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Market researchMarket research


Market research is...

Collecting information about customers:


 1. Who are they?

(the people involved in the buying decision are called the decision making unit, DMU).


2. What/where/when are they buying? Market research


3. Are they increasing or decreasing?


4. What do they think of our organization?


5. Have they unmet needs and wants and are we satisfying them?


6. Why do they buy from us? 

(see buying behaviour).

 Market research

Market research should be distinguished from marketing research that collects problems relating to marketing’s 4 P’s (called the marketing mix) –

  • price.
  • place (or distribution).
  • product.
  • promotion.


How to do market research


1. Primary research

This is obtaining new information from:


a) customer surveys 

Using questionnaires in face to face interviews or via the telephone, post, or the Internet.

Market research


b) focus groups 

Detailed discussions with a small group of customers.


c) customer loyalty cards 

(giving valuable information about customers like where they live and what they buy).


d) consumer panels 

(a group of customers recording their purchases in a diary).


e) field experiments 

(testing new marketing methods).



2. Secondary (or desk) researchMarket research

This uses existing customer information like:

  • government statistics.
  • company sales figures.
  • customer surveys by market research companies (e.g. A.C. Nielsen’s surveys of retail sales).
  • newspapers, business magazines and websites.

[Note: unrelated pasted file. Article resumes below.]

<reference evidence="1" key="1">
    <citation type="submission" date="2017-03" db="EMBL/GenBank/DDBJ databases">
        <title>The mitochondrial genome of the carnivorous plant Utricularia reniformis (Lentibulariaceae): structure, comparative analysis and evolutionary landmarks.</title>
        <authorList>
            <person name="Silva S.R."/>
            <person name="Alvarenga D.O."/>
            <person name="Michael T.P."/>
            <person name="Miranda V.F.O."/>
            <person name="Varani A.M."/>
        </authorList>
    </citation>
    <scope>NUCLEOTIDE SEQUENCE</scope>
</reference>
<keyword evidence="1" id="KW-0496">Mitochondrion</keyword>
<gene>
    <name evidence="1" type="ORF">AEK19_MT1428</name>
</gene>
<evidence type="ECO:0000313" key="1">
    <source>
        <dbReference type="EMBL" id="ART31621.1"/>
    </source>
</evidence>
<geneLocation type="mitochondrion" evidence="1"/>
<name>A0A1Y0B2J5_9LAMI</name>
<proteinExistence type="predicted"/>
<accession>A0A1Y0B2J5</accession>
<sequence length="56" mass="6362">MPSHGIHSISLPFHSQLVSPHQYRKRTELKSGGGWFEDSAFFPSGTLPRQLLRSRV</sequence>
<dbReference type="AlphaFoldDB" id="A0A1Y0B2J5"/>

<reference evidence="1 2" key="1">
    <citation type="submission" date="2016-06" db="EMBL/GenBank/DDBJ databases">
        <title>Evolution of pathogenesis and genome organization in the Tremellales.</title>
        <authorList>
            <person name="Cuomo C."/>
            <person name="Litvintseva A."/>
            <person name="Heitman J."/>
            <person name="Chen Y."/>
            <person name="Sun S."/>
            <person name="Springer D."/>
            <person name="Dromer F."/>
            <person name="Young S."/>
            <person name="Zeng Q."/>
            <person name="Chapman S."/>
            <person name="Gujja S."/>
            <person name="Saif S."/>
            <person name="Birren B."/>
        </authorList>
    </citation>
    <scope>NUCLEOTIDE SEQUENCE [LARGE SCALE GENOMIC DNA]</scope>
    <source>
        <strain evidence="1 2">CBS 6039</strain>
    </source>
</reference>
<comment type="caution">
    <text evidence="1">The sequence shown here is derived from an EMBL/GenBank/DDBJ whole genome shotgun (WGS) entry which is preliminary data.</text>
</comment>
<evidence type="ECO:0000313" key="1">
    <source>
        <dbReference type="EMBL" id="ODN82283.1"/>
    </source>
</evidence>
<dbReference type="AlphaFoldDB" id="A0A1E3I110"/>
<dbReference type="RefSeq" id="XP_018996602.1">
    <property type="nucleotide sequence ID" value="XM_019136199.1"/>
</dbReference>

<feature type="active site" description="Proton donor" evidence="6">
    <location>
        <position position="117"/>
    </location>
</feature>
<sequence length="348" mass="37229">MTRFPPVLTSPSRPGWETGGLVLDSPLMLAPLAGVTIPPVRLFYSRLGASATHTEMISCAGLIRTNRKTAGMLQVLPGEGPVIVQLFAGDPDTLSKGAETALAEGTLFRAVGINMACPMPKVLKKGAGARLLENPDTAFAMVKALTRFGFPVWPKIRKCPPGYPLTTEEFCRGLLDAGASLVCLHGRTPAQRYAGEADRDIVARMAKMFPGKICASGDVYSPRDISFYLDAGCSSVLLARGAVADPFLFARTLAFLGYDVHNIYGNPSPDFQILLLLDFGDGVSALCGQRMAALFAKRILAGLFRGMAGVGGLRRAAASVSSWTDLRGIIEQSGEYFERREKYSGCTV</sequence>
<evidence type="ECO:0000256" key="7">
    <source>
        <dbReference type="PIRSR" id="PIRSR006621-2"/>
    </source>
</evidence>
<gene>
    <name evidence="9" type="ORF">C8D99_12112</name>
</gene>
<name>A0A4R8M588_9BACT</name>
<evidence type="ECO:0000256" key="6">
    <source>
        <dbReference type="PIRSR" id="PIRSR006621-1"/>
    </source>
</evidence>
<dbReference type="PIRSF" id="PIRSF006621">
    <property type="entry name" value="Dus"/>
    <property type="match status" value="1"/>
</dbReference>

3. Database marketingMarket research

This is putting customer information on computer databases to find out what they want and where marketing communications (e.g. discount vouchers and advertising) can be sent.

This allows for the selling (or targeting) of certain products to particular market segments (see market segmentation).



Key quotes explained


Market research

“Lead the public with new products rather than ask them what kind of products they want”

- Akio Morita (co-founder of Sony, pictured right).

Ignoring customers’ views is risky but Morita’s approach is appropriate for revolutionary new products that customers have no experience of.

A classic example of this is Apple with its new products like the iPod and iPad.

Apple's co-founder, Steve Jobs, said: “A lot of times, people don’t know what they want until you show it to them”.

The car pioneer, Henry Ford, also questioned the value of market research. He said

“If I had asked my customers what they wanted, they’d have said a faster horse”.



Market research

“The customer is always right”

- Gordon Selfridge (American founder of the famous London store, pictured right)

One of the world’ most successful retailers, Stew Leonard’s Diary Store in Connecticut, USA, has two rules embossed in stone in the store:

“Rule 1: the customer is always right. Rule 2: if the customer is wrong, re-read rule 1”.

The inventor, Thomas Edison, summed up his customer driven philosophy as:

“I find out what the world needs. Then I go ahead and invent it”.



Market research

“The customer isn’t a moron. She’s your wife”

- David Ogilvy (English advertising executive, pictured right).

Never disparage your customers, because they are your bread and butter.

“Every company’s greatest assets are its customers, because without customers there is no company”, said Michael LeBoeuf, the American management writer.


Best books


Market research

Alvin Toffler (pictured right) , Future Shock (1970)

Forecasted important market changes like the

  • throwaway society.
  • importance of creating an experience for customers.

(For more detail see Future Shock in the Business Books section)


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